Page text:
It’s not just banking and commerce that provides employment opportunities in Frankfurt, though; with so many busy people in the city, a number of international employees seek work as nannies and au pairs. Just tread carefully here, as live-in positions involve impermanent addresses and may not be looked upon favorably for a residency permit. You can even gain access to Frankfurt as a freelancer, provided you have a native sponsor and can prove that your business will benefit the city at large.
Frankfurter Schule, or The Frankfurt School, is one of the most celebrated educational institutes in the world thanks to its studies into philosophy and sociology. There are more conventional education centers in the city, however.
Despite the sizable contingent of workers from all over the world to Frankfurt, there are not actually too many international schools in the city. US citizens would be best served investigating ISF Internationale Schule Frankfurt-Rhein-Main, which provides an American curriculum for children aged between 3-18. Alternatively, if you are happy with your children picking up a standard International Baccalaureate, check out the Strothoff International School, Frankfurt International School or Metropolitan School.
Universities and Colleges
The Johann Wolfgang Goethe University is one of the oldest institutions in the city, with over 70% of its student body made up of international pupils – and it also includes the Goethe Business School, making it an ideal destination for any young people that are considering settling in Frankfurt upon completing their education. The Frankfurt University of Applied Sciences, meanwhile, will be the ideal location for anybody considering a career in medicine or pharmaceuticals.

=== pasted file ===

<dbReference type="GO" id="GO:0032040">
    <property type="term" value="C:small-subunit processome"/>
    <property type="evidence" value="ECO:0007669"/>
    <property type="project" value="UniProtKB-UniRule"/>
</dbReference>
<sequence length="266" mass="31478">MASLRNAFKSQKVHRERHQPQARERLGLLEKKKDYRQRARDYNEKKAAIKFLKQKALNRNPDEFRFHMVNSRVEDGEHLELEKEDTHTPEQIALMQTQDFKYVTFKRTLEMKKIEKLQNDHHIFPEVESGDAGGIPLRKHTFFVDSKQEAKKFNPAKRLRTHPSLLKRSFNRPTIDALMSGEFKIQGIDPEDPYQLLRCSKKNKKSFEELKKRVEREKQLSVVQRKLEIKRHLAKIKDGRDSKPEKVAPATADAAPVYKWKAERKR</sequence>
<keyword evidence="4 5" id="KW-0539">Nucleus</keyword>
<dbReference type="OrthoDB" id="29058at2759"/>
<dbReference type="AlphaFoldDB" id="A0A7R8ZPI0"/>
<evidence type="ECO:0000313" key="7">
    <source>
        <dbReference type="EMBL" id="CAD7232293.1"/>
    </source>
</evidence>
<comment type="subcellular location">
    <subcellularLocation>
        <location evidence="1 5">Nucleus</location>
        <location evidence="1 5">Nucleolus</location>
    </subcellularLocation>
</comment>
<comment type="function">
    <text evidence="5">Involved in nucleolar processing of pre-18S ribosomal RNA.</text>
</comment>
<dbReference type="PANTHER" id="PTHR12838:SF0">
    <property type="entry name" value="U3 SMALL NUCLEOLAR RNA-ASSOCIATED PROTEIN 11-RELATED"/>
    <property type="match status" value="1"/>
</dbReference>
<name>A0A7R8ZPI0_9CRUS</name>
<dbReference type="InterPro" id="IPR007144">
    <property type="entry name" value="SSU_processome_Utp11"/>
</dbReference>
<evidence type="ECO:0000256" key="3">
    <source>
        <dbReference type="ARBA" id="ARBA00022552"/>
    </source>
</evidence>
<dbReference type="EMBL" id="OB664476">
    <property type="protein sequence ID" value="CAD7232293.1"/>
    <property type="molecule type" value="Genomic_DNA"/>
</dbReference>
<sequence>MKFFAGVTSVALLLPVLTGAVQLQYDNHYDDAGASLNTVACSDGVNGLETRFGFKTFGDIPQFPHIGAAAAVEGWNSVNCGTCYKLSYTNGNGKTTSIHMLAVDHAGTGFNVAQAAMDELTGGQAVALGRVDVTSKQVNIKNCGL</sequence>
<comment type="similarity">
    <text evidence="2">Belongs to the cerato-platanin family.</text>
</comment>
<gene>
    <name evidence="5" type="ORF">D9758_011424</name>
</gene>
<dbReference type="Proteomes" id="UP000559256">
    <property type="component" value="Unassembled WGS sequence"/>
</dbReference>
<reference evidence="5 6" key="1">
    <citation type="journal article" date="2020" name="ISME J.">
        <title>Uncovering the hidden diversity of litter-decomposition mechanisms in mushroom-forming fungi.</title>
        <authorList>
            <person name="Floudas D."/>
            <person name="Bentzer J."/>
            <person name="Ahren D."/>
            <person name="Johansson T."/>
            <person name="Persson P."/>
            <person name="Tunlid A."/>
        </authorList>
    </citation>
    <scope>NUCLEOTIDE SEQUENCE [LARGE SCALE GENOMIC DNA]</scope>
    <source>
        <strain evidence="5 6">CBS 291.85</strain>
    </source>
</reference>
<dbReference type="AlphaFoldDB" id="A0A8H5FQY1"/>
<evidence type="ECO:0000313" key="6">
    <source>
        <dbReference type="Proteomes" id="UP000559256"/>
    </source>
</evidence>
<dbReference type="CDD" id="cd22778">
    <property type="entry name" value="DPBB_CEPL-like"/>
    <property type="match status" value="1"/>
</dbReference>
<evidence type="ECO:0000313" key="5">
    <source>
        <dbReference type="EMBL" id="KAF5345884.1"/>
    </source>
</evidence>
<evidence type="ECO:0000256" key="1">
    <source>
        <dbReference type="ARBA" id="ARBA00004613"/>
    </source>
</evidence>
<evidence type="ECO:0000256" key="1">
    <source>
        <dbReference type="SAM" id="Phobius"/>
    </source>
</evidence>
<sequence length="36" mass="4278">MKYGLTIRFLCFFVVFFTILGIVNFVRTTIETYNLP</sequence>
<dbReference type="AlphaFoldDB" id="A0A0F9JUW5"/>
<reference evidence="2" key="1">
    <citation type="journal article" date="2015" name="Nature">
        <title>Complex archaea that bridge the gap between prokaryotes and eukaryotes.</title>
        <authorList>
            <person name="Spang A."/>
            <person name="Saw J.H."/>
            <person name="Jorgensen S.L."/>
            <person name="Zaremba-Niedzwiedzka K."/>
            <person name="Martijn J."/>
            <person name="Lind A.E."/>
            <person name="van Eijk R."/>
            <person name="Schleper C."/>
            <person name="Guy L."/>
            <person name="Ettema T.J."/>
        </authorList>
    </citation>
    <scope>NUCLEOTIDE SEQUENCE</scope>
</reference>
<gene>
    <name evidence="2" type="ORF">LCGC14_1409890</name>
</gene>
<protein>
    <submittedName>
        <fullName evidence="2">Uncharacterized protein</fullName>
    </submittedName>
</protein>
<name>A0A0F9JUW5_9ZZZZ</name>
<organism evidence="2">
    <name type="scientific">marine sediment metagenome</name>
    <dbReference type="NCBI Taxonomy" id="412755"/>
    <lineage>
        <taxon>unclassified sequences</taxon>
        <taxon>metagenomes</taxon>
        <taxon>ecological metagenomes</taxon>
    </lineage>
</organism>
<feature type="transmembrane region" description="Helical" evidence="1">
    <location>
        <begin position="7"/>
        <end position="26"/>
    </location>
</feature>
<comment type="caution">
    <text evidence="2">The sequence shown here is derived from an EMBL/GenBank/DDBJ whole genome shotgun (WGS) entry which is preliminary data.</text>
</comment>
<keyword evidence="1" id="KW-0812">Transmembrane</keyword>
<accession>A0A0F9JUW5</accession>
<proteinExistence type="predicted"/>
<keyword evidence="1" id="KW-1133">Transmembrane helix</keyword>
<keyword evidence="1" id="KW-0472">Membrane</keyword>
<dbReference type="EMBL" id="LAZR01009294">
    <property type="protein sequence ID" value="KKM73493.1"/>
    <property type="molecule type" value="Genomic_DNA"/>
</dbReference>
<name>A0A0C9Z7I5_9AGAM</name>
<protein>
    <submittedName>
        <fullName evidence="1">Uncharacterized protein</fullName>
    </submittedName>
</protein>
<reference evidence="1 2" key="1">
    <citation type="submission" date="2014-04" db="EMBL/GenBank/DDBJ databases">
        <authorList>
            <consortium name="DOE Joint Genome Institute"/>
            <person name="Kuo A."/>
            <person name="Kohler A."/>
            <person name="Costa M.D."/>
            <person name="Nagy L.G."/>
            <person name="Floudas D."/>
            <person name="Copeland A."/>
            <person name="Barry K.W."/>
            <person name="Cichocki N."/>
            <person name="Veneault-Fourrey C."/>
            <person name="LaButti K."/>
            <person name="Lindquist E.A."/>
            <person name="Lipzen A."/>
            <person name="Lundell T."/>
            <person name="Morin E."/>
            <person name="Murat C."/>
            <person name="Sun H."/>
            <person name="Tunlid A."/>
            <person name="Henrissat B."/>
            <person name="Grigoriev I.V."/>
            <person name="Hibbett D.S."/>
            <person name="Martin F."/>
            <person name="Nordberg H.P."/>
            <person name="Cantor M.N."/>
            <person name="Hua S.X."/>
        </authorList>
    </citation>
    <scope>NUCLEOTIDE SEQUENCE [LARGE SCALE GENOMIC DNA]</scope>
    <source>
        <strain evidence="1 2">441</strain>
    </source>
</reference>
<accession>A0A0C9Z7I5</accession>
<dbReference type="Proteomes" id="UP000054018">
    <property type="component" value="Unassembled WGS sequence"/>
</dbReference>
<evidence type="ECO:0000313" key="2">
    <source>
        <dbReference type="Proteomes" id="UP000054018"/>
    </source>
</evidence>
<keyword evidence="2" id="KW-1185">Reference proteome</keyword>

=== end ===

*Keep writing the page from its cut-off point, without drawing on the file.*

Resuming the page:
Cost of living
Frankfurt is a little more expensive to live in than a city such as Berlin – housing, for example, could be closer to €1,700-1,800 (almost $2,000) per month in a desirable area. Of course, the average salary in Frankfurt is also higher than that in Berlin, so it’s swings and roundabouts – though do take into consideration that you will more than likely be working in a substantially sized and isolated corporate HQ with its own cafeteria. This means that meals will either be at subsidized prices, or used as an opportunity to hold you to ransom due to the lack of alternative options, depending on your luck! The cost of entertainment is largely comparable to other major cities (though theater entertainment is pleasantly surprising in how cost-effective it can be in Frankfurt).